DIY, Furniture, Home, Oops, Projects, Success!

The Chairs, Phase 4

Don’t forget to read Phase 1, Phase 2, and Phase 3 first!

TLDR: Chairs are painted, seats recovered, yay!

I didn’t paint the chairs last Tuesday, but instead waited until today (Saturday) to paint them, partly to let the primer cure a little more, and partly because the weather is only going to be in the 70s today instead of the 90s and paint works a little better when it isn’t so hot. Phase 4 begins as follows:

This side is painted now.

Remember when I said I was going to primer the underside of the chairs and then do the top parts? Yeah…I didn’t. I just set the chairs right side up on their boxes and painted everything I could reach. And you know what? I missed some of the underneath parts and I’m not going to paint them at all. To be honest, I’m tired of waiting and just want to get my chairs back in the kitchen where they belong, so I don’t want any more delays (i.e. waiting for paint to dry). The paint I’m using is Sherwin Williams Pro Classic Semi-Gloss in Whitetail, which is the same color as our kitchen walls.

I painted this side of the chair and checked to see that there were no drips. Then I waited 2 hours for it to dry before turning it over and painting the upper side. While I waited for the paint to dry I recovered the chair seats with the new green Scotchgarded outdoor fabric. It should look nice with the white and I’m expecting the fabric to last a long time since it is easy to clean and meant for outdoor use.

To hold the new upholstery on the seats, I used a staple gun I hadn’t used before. Last time I recovered the seats I just used hot glue which worked fine, but this time I wanted to try the staple gun.

The Staple Gun

At first I couldn’t figure out how to close it after I loaded the staples. I took it to The Hubs who informed me that I had put the staples in upside down. It didn’t occur to me that it would be different from a regular stapler, duh! The staple gun worked okay, except it didn’t shoot the staples in all the way and I had to pound them in with a hammer. I tried many ways of holding it and changed the setting that is supposed to change how deep the staples go, but nothing fixed the issue. Also, sometimes it shot out two or three staples at once.

Not sure why this was happening.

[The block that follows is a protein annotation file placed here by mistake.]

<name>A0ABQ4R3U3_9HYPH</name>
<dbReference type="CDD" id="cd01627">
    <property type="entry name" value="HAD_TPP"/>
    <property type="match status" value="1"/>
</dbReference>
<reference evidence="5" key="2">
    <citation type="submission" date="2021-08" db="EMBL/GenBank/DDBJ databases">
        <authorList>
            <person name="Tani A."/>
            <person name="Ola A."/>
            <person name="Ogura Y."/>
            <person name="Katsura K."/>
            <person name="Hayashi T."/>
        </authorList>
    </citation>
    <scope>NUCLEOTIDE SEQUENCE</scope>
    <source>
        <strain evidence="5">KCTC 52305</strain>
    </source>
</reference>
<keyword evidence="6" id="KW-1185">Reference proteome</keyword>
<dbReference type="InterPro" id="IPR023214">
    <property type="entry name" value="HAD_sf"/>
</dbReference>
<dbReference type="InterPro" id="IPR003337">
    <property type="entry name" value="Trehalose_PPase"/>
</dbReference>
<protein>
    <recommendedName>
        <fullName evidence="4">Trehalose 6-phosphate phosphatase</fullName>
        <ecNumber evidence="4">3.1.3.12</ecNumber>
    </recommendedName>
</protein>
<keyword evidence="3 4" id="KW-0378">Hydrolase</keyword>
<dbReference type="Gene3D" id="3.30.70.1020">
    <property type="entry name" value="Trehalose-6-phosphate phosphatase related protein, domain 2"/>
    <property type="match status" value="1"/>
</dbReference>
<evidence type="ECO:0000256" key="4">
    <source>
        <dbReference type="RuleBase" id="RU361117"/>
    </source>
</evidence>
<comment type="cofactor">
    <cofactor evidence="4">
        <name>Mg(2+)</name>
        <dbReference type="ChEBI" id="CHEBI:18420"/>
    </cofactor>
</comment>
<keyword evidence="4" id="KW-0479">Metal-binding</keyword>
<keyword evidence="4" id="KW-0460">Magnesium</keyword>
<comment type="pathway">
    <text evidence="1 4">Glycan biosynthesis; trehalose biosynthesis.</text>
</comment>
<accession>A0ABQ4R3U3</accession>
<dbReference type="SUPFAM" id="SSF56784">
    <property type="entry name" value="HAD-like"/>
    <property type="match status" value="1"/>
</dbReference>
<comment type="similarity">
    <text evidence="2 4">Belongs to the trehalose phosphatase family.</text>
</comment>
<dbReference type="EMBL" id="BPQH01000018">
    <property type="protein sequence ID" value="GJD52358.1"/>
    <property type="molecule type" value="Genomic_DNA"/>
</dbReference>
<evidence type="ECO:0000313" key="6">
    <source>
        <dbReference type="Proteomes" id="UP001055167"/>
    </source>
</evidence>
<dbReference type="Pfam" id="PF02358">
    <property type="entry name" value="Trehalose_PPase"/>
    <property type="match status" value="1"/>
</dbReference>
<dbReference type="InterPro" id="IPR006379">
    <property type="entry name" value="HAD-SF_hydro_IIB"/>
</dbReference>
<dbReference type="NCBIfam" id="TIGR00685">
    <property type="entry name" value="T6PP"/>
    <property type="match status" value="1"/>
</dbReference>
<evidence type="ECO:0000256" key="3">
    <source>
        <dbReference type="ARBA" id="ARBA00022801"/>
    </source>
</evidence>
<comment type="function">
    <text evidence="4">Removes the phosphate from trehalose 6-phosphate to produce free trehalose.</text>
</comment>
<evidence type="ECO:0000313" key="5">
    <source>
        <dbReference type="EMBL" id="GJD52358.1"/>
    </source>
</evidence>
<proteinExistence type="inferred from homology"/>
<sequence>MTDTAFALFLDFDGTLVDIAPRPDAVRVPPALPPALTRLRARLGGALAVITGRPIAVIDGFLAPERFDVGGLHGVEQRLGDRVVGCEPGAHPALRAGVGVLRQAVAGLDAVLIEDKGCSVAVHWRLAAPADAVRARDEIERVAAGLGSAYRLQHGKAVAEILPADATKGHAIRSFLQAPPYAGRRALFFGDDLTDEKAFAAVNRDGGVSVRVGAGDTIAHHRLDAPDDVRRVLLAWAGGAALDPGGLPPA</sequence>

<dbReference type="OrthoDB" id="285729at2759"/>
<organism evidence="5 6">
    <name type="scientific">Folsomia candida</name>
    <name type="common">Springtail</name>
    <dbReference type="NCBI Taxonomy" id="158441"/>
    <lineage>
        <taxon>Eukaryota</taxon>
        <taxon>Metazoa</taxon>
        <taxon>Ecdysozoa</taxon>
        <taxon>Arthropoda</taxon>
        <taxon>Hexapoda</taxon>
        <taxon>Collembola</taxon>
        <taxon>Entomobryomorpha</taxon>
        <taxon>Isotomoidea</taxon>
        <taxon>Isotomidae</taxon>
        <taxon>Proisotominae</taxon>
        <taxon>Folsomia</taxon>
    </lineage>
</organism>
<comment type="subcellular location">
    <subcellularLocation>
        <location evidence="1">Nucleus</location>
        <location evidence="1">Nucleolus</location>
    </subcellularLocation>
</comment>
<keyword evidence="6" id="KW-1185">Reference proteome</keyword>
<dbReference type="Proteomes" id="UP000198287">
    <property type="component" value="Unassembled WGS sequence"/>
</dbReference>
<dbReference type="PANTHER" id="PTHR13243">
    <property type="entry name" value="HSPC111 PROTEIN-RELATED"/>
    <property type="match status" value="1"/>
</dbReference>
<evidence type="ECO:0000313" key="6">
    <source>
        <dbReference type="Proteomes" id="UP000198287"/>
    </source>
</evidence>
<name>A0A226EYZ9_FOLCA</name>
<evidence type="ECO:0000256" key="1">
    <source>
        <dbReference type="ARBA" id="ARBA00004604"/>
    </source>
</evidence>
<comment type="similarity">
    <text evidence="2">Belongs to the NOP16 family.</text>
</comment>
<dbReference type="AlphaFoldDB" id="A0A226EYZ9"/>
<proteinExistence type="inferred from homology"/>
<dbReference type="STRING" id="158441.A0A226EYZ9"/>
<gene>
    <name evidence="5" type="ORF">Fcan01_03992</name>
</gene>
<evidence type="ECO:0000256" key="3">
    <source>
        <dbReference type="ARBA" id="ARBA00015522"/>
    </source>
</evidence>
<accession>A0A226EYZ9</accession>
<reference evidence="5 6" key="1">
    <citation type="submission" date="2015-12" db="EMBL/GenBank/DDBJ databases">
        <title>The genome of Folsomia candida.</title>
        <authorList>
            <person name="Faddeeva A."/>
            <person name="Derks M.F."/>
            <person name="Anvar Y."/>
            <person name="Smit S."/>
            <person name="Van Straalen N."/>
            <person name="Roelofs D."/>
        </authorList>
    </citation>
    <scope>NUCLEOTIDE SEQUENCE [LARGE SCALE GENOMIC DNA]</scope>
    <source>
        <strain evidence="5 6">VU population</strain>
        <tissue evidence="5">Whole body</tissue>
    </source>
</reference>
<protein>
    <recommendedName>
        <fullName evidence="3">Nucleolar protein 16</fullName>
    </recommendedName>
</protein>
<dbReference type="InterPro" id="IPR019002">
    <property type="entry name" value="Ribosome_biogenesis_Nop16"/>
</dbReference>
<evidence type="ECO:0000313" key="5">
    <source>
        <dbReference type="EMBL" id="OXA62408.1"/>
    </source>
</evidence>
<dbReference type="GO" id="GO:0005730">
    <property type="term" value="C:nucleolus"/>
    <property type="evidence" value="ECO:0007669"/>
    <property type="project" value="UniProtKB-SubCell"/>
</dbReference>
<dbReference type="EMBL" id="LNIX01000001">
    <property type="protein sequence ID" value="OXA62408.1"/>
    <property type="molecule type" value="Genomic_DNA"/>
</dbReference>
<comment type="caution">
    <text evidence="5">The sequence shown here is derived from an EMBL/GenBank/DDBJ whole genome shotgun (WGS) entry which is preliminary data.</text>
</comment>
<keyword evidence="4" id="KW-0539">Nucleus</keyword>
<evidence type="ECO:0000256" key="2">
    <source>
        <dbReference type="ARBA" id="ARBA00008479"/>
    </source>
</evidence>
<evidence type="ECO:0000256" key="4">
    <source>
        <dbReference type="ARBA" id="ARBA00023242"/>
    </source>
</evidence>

After I cut the fabric I noticed that it had many fold marks, so I got out the iron. I ironed it with an old flour-sack towel over the fabric to see if that would work just in case the fabric wasn’t ironable, but I finally just ironed on the fabric and it worked fine. I used the linen/cotton setting with steam. I forget what the fabric is made of.

This is what the underside of the seat looked like after I stapled the fabric down. Then I suddenly realized that I had covered up the holes for the screws that hold the seats to the chairs. Oops! I thought I might have to take the fabric off and start again, but The Hubs assures me he can get the seats attached to the chairs without a redo.

Not the neatest.

But this side looks great!!

Painting the chairs.

After a few more rounds of painting/drying, I finished painting the chairs today. I haven’t attached the seats for real yet, I want to wait until the paint is completely cured. Here is one chair, in all its glory. Ta daaa!! They aren’t perfect, but they’ll do. Now to schedule a time to work on the table!

Ta daaaaa!!

Here’s a reminder of what the chairs looked like before:

DIY, Furniture, Home, Projects, VIntage

The Chairs, Phase 3

Me: <Opens paint. Rust from top of paint can falls into paint.>
“Now I have to get more paint.”
<Goes to Sherwin-Williams. Gasps at price of paint. Is happy that paint is 40% off right now. Talks to paint store people.>
“Hello. I’m glad I only paid $5.00 for each of my chairs, since I’m spending so much money on them now.”
<Expresses concern to paint store manager that my chairs still feel tacky after drying for 24 hours. Talks about putting two coats of primer on because old chair stain was bleeding through.>

Paint store manager: <Gets paint ready to shake.> “You know, you should have used oil-based primer for that. It will seal the stain.”

Me: “Well, too late.”

Paint store manager: “And you only need one thin coat of primer. Most people think that you need to completely cover with the primer, but it is just so the paint will adhere better. Just a thin coat will do.”

Me: <Is sad.> “Good to know, thanks.”

Paint store manager: “It’s just that the primer might peel off since you put on a thick coat.”

Me: <Has downcast face.> Okay. Well, thanks, guys. <Goes home. Tells Hubs that chairs still feel tacky.>

The Hubs: “Oh, well, you should probably wait to paint them. I’d wait at least a week.”

Me: <Schedules time to paint chairs next Tuesday, in case they’re ready by then.>

Ready to paint